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This is how the new vision for the medical degree programme looks

Lots of ideas have been in play during the past months for finding the best way to educate the medical doctors of the future. The process, which has involved students, course managers, employers and others, has now resulted in a finished vision and a strategic basis for the degree programme.

How is it possible to strike a balance between the need for medical students to learn practical skills, so that they can begin working as medical doctors directly after graduating, and the need for them to have time to learn an academic and problem-solving approach to unpredictable situations? How can we create space for flexibility and freedom of choice while, at the same time, honouring a desire for everyone to still have core expertise? And how can we ensure better coherence in future between basic science, clinical science and the practical knowledge that transverses the degree programme? 

These are just some of the issues that have been discussed by the medical degree programme’s stakeholders in connection with the preparation of the vision and the strategic basis for the medical degree programme at Health. The vision (in Danish only) is now ready and has been approved by the dean of Health.

Must support lifelong learning 

The new vision and strategy consists of pointers that must ensure that the medical degree programme prepares the coming medical doctors for an unpredictable future. Many of these pointers can be identified in the degree programme as it is today. Graduates must still have core medical expertise and they must know the body’s anatomy, be able to insert a drip and to make a diagnosis. But with rapid technological development, no one knows precisely what a future medical doctor should be able to do. For this reason, an important part of the vision is that the degree programme must support students' ability to wonder about things and to question the existing situation. The goal is for students to resolve issues and problems in collaboration with others in an innovative way and for them to improve the quality of healthcare services.

"The degree programme must provide the students with an academic approach to its practical aspects, so that they understand the theory, mechanisms and technology behind what they do. In this way, the degree programme supports the lifelong learning that is required to be a medical doctor today. We need to stimulate the students’ sense of wonder and critical reflection about how things are normally done, because they are the ones who must continue to develop the field and the treatment options in the future. They will need an innovative, self-governing and problem-solving approach to the complex and unpredictable situations they will face," says Charlotte Ringsted, vice-dean for education at Health.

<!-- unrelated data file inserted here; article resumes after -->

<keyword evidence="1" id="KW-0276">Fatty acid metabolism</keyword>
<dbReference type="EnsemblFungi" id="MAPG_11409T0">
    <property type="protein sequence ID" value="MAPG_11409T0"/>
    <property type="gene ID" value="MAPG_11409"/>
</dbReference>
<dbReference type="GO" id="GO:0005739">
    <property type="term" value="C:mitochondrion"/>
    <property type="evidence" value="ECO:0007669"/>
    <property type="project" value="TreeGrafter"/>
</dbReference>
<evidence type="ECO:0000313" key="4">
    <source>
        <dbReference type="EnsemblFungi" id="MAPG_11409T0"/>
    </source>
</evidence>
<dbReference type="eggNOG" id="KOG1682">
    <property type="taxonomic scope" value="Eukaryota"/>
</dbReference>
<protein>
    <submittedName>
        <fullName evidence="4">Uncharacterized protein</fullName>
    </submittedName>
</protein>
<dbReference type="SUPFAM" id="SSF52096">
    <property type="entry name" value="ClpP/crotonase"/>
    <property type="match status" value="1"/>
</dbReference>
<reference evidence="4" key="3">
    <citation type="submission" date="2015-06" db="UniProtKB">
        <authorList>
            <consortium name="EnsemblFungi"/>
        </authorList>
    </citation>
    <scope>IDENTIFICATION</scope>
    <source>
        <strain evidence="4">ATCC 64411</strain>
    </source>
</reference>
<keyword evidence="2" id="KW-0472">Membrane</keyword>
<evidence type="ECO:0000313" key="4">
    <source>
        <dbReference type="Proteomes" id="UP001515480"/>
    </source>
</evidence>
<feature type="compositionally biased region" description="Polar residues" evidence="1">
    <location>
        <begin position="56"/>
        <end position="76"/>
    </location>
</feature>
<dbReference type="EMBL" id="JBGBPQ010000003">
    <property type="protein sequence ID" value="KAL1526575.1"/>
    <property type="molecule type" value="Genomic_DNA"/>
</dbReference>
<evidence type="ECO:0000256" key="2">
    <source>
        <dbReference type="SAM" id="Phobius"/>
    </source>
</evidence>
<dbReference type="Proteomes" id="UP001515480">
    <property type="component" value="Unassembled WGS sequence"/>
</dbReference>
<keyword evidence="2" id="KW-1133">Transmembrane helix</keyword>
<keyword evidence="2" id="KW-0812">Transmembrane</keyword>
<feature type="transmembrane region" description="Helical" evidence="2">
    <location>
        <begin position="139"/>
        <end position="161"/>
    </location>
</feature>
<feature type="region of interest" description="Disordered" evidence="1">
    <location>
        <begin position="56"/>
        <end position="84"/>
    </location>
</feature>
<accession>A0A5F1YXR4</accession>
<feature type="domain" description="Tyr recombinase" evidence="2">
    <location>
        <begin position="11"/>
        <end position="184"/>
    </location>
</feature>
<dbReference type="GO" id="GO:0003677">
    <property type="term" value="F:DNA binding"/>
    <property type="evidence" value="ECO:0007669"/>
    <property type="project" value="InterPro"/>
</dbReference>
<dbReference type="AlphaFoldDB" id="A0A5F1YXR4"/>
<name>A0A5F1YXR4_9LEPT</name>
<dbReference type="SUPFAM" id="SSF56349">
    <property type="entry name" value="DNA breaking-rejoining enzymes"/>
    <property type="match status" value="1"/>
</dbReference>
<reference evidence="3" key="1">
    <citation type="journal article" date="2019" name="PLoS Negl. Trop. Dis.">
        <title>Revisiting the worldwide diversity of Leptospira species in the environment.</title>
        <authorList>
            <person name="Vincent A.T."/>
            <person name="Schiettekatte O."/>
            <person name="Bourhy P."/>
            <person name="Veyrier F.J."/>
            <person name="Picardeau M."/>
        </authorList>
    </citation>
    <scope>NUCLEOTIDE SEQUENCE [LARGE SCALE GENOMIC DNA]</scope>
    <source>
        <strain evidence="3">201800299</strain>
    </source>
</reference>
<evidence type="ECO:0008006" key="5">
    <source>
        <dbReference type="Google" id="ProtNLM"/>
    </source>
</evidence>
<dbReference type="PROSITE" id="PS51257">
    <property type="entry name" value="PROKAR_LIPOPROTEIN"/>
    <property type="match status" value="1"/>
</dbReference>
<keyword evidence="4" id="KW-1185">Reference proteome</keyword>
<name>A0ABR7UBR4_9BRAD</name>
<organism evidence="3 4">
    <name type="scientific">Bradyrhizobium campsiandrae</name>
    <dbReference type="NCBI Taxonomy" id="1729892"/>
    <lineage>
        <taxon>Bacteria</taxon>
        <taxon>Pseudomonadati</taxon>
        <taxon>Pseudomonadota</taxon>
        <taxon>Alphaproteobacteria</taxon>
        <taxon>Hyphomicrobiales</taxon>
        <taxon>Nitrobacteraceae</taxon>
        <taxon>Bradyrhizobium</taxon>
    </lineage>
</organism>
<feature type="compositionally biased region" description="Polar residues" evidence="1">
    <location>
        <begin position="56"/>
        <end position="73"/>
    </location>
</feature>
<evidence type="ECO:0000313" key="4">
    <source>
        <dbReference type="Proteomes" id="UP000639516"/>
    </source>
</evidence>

In addition, the degree programme must provide a higher degree of support for developing digital competences and collaborative skills across sectors compared to today. At the same time, the strategy recommends that relevant social issues and an international perspective should be continuously incorporated, so that the degree programme is more oriented towards the outside world. The students must also obtain knowledge of the Life Science industry, so they can help to develop medical technology.

The board of studies for medicine will take the next step 

The strategy further recommends a change in the way exams are utilised. Tests and exams should not be solely used as final exams in a subject, but should instead be used during a semester as a tool for continuous feedback in order to support the students' learning process. 

The Centre for Health Sciences Education (CESU) has prepared a report as inspiration for the ongoing work of identifying international trends within medical degree programmes with specific examples from other universities.

It is now up to the board of studies for medicine to find out how the vision and strategy can be implemented in the medical degree programme. The work will begin after the summer holidays.

Read the vision in its entirety here (in Danish only). 


Vice-dean for Education Charlotte Ringsted
Aarhus University, Health
Mobile: (+45) 9350 8222
Email: charlotte.ringsted@au.dk